Fitzgerald Satirises the 1920s Jazz Age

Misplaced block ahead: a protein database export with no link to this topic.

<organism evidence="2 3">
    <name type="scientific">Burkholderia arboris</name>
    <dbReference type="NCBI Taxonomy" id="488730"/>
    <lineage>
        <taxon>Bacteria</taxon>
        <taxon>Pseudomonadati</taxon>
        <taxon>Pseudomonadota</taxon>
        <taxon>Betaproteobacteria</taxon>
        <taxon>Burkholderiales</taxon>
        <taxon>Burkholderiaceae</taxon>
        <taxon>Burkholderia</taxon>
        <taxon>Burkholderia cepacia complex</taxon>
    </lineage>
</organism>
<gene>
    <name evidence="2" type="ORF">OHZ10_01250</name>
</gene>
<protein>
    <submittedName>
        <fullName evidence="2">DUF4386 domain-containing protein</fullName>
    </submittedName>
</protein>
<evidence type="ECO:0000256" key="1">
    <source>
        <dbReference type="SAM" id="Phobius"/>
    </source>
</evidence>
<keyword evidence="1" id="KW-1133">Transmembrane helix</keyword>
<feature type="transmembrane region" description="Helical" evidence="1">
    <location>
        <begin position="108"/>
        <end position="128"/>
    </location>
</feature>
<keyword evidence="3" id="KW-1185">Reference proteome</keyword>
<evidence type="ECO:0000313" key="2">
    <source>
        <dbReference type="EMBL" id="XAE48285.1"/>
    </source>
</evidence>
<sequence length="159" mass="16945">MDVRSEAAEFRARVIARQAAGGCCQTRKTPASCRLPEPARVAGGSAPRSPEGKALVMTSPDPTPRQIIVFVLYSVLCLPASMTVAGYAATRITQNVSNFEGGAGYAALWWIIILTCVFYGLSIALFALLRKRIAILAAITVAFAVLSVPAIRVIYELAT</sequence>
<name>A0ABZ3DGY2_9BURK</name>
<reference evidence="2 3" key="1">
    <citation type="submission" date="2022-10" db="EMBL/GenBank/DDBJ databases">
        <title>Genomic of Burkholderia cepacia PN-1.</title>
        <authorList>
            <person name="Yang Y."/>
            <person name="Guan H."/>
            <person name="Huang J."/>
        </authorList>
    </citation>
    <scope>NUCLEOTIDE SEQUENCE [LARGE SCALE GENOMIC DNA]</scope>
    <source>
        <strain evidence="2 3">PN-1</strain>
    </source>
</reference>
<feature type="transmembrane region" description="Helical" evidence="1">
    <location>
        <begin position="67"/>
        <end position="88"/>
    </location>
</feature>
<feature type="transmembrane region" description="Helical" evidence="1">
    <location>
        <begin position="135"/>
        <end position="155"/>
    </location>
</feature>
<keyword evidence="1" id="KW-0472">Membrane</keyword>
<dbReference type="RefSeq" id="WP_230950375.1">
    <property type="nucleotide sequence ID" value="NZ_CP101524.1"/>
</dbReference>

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“Fitzgerald satirises the 1920s Jazz age in the first three chapters of The Great Gatsby”. Do you agree? It is thought that Fitzgerald satirises the 1920s Jazz age in the opening chapters of The Great Gatsby, as he often ridicules the characteristics of that time and focuses on the negative aspects that surrounded this new emerging lifestyle. He does this by making frequent references to the major social, cultural and economic changes that were occurring in the period known as “The Roaring Twenties”. We are left to believe that Fitzgerald was highly discontented with this new lifestyle- being part of the “lost generation” himself – and we get the sense that he thought that the boom wouldn’t last, which he may have accurately predicted as the stock market inevitably crashed in 1929. In fact, he often tries so clearly to highlight the darker side and harsh reality of this era, that the reader is often left considering the possibility that Fitzgerald has much stronger motives for this novel than we initially expect. Was Fitzgerald’s main reason for writing this novel to convey the immorality and corruption in society at that time? The first suggestion we get of this is through the way Fitzgerald conveys the women at that time, and through the features of the female characters. He often makes negative references to the typical “flapper” style that was present in New York at this time, and focused on the growing independence of women. We are given the impression that he disapproves of their new style, as he describes Catherine of having eyebrows drawn on at a “rakish angle” along with her “sticky bob” of red hair. He describes the more provocative clothing women wore, such as Myrtle’s dress that was “stretched tight” which evokes the emancipation of women. It is also suggested that Fitzgerald disapproves of the new attitudes of women – their increased
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